Monday, February 3, 2014

52 Ancestors Weeks Challenge: Week 5 Mildred Vance Ellsworth: The Child

When Mildred Christell Vance was born on July 5, 1919, in Pittsburg, Texas, her father, Walter VANCE, was 29 and her mother, Annie Mary REYNOLDS, was 24. She married Edward Nicholas ELLSWORTH Jr. in September 1939 in Houston, Texas. She had four children by the time she was 26. She died on November 22, 2012, in Katy, Texas, at the age of 93.
For this story we will just cover her childhood years.



We have Mildred’s birth certificate.
"Texas, Birth Certificates, 1903-1935," index and images, FamilySearch (https://familysearch.org/pal:/MM9.1.1/X2K2-YRJ : accessed Jul 10, 2010), Mildred Vance, 1919
She did not have a middle name given to her. She said she picked her middle name herself. Her daughter said she had thought a friend of Annie’s had suggested it.  I just know she was impish as she talked about having given herself the middle name. She had a mischievous streak.
The 1920 census gives us a record of her with her mother and father.
Year: 1920; Census Place: Justice Precinct 1, Camp, Texas; Roll: T625_1785; Page: 6B; Enumeration District: 24; Image: 62
She told us that at about 2 years of age her parents were divorced and her mother took her to stay with her grandparents while Annie got a job and worked.  This ended up being for 7 years.
These pictures of Mildred, Walter, and her brothers must have been taken close to this time period. I have never seen a picture of Mildred or her brothers with Annie in their youth.
Mildred, Walter P Lane Vance, Dutch

top Archibald 'Button' Walter, Thurman
bottom Arnold 'Dutch' and Mildred
The 1930 census gives us a record of her with her grandparents. This is just before she goes back with her mother.
Year: 1930; Census Place: Precinct 1, Cass, Texas; Roll: 2306; Page: 13B; Enumeration District: 0006; Image: 130.0; FHL microfilm: 2342040.
Mildred, let me just call her mom, shared a few stories that gave insight into the time she was with her grandparents. Her cousins gave some insights when the Hero and I visited them to find out more information about her Reynolds side of the family.
Mom let me know that her grandmother Martha Wells Reynolds had a portrait of her mother Nancy Holland Wells, hanging on the wall of their house. She said she would never forget it because the eyes followed her everywhere.  When she asked her aunt who had broken up her grandmother’s housekeeping where it was, she was told they did not know anything about it, maybe it was in the attic of the old house that they sold.  A treasure lost.
Back to Mom’s narrative, when living with her grandmother life was very structured and orderly.  According to her cousins, when she came to visit, their grandmother made mom wear white gloves, and keep her dress clean, she wasn’t allowed to run outside and play with them.  Maybe not with them, but I happen to have a couple of stories that show she got outside to run and play.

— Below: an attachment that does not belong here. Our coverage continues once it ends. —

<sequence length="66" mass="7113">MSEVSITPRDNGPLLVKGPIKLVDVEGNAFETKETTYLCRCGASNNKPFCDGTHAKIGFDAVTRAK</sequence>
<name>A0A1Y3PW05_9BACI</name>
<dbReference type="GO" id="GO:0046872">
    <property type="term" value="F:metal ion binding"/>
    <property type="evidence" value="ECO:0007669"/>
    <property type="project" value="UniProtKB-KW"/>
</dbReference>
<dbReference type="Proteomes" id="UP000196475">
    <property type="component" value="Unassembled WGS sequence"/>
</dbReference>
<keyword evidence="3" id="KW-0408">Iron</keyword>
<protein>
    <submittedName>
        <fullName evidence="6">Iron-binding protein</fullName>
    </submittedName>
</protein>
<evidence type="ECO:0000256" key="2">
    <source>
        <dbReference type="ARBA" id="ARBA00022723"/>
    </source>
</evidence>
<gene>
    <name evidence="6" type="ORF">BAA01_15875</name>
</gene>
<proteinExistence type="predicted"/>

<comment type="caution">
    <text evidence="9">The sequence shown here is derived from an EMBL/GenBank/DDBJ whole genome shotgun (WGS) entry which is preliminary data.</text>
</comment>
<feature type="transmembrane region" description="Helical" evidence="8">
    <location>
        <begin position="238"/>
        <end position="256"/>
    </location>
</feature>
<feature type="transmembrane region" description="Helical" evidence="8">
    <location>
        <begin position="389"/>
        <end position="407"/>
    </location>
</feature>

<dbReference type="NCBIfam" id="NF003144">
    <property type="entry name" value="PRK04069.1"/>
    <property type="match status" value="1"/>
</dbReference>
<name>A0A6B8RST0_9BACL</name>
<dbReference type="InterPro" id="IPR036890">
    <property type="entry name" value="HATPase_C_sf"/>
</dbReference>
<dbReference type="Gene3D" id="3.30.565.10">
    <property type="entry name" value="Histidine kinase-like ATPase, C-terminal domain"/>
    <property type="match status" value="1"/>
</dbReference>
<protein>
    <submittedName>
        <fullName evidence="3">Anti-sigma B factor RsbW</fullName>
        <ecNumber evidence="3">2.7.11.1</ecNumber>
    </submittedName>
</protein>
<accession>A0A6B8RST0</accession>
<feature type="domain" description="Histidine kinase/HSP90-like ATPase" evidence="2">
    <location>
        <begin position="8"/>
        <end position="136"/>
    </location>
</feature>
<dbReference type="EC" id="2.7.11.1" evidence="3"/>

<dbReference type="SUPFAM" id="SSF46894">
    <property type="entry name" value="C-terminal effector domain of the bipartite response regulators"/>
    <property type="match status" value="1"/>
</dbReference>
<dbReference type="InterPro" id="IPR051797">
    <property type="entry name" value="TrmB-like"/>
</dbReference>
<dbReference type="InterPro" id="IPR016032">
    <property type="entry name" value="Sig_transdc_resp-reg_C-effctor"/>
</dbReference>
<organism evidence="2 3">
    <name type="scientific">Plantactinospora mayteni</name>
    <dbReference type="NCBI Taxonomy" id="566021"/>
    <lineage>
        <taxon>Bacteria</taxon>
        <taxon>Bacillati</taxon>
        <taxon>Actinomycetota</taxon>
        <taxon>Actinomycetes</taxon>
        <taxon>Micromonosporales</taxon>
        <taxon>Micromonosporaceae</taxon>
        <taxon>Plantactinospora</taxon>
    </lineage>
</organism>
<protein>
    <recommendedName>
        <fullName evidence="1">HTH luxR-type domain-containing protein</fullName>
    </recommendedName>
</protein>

Once when she was about 4 or 5, she decided she didn’t want to do what her grandmother told her to do.  When her grandmother reached for her, she ran outside and kept out of her grandmother’s reach.  Later when she laid down for a nap, she woke up to find herself tied to the bed with her grandmother standing next to the bed with a switch. The dialog was something like “you won’t run off like that again.”  Mom wasn’t upset by it, in fact she found it somewhat amusing that her grandmother had out bested her.
Another time her brother Dutch was visiting. He had been picking on her… brothers do that… so she decided to “get him”. She said she snuck into his room, grabbed his shoes and ran out laughing telling him he couldn’t catch her.  Of course she knew he could, but not before his bare feet hit the patch of sand burrs she had headed for.  Yes, she was giggling at the age of 92 when telling me about this, describing how he hopped around trying to get the burrs out. (I am so glad we sat and visited about her youth a little).
They did not stay in Cass County all that time. She said that her grandfather was a doctor for the Rail Road company in Wharton, Texas for a several years.  He got a small salary for doing physicals for them, and some of the local people would come by for colds, etc.  They were not wealthy and half the time people paid in food. I will share her stories of her grandmother as a person at a later time.
Leaving her grandparents was hard for her. Her cousins’ said that it was because her grandparents were older, in their 70s, and were breaking up housekeeping to stay with their son.  Mom saw it as her mom showing up and taking her off with her to go to her father’s for awhile. This was when she went to the Wichita, Texas area.  When the Hero worked up there for a year, she would tell us, that she remembered the area well.  Silly us, we didn’t grab the opportunity for more stories.
It wasn’t until her early teens that she moved back with her mom, and that is another story.
She is a precious lady to me. She was not perfect. She didn’t pretend to be. She was real. Hope you enjoy her stories as much as I did.